Placemaking – Battersea Square Mews
Client: Chameleon London
Battersea Square Mews was a long time in the making, spanning 2 owners, 4 years and 6 offices as we grew. Originally conceived as a simple upcycling exercise of an existing pre-war office building, it quickly grew in size to a new mews development and mixed-use apartment / retail development fronting on to the main square.
What was significant for us was the opportunity to rethink what a ‘mews house’ could be, what it looks like and how it works for the end user. The site itself had some very significant restrictions in terms of light, views and orientation, as such the final design had to be bold and innovative to overcome these challenges.
Externally the mews itself reads as a folded continuous terrace, with carved out recesses to bring light deep into the plan. The rhythmic compression of the façade through the deep reveals acts to break down the volume and brick massing of the mews.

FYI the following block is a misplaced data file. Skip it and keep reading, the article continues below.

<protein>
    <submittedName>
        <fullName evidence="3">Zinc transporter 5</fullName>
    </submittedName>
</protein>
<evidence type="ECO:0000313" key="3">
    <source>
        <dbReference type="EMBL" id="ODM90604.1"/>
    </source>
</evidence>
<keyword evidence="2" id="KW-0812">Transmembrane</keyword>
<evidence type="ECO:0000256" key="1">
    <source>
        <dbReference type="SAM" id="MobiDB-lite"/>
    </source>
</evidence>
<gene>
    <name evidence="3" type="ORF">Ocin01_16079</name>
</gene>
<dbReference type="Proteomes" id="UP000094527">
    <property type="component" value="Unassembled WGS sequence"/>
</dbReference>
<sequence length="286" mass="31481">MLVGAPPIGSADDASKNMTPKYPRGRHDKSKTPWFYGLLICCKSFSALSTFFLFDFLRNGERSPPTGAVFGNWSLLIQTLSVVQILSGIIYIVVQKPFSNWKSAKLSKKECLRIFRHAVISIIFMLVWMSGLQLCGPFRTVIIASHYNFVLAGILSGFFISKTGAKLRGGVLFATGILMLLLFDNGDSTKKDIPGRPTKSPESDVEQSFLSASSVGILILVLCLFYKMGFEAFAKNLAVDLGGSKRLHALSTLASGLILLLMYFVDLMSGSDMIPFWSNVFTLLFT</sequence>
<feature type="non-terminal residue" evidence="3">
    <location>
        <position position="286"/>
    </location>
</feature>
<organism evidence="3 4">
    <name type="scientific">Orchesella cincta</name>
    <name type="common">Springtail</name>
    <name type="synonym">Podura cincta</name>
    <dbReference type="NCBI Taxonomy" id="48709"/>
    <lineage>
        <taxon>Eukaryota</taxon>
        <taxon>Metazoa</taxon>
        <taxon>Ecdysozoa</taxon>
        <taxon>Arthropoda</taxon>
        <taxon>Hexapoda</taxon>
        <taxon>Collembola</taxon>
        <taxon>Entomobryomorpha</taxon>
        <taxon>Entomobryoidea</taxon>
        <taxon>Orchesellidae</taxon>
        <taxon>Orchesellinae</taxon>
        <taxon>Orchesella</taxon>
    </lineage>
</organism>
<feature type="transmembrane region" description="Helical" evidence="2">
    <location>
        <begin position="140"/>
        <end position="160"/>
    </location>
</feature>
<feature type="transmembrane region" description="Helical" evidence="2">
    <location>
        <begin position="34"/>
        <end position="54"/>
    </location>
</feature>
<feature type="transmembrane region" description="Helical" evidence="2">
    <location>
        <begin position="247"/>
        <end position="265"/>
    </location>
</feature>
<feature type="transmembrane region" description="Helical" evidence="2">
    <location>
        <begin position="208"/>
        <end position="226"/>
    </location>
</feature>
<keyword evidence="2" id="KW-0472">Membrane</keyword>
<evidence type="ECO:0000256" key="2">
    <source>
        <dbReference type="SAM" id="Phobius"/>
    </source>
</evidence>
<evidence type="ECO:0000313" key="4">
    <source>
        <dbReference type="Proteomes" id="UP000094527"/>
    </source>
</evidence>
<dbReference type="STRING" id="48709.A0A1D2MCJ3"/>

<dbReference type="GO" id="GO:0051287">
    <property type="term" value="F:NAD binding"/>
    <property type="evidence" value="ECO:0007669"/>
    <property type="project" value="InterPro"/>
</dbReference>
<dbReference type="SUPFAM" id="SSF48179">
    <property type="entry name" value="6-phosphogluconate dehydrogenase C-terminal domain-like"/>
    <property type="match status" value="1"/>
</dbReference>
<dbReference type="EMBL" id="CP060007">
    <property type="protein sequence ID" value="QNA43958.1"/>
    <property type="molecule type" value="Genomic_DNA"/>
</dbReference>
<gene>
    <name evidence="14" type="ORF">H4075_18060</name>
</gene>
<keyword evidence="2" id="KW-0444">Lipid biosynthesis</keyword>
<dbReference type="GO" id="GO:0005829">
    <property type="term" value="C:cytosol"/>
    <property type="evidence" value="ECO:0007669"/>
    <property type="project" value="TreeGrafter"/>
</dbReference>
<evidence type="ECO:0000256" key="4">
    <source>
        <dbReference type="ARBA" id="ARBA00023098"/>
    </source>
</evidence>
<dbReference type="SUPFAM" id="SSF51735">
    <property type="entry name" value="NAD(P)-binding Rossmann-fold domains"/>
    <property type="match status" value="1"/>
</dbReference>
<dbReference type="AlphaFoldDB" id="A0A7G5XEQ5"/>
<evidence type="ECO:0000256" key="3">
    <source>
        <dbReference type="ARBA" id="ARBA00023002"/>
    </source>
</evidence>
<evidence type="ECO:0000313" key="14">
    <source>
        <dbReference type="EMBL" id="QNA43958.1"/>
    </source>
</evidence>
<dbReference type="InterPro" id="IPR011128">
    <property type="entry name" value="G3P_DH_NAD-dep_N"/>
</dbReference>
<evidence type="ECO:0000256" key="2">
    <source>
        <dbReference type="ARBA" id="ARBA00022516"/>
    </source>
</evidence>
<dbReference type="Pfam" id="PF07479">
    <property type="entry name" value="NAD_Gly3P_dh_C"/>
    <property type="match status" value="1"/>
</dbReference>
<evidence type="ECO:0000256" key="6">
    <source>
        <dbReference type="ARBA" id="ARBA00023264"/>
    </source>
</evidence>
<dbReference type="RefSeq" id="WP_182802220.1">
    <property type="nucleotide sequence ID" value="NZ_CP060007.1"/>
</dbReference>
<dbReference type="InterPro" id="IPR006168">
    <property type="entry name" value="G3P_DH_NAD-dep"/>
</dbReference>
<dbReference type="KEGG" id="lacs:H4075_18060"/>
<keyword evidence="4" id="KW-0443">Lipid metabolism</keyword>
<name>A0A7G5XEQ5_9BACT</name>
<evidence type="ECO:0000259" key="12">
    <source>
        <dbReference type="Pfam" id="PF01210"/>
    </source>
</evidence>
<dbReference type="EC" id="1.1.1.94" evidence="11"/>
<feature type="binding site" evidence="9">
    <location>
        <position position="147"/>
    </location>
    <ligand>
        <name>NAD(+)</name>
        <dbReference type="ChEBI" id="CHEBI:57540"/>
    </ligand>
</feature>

Internally, each layout varies, exploiting its specific position and orientation. Every space within the houses works hard in both orientation and form to maximise natural daylight, which on a constrained urban site created opportunities for unique spatial relations that are not present in typical mews developments.
Despite a challenging and complex build, the new mews and apartment development has not only helped to define and strengthen an existing neighbourhood on Battersea Square but also helped TCA to establish their skills in delivering new communities in London.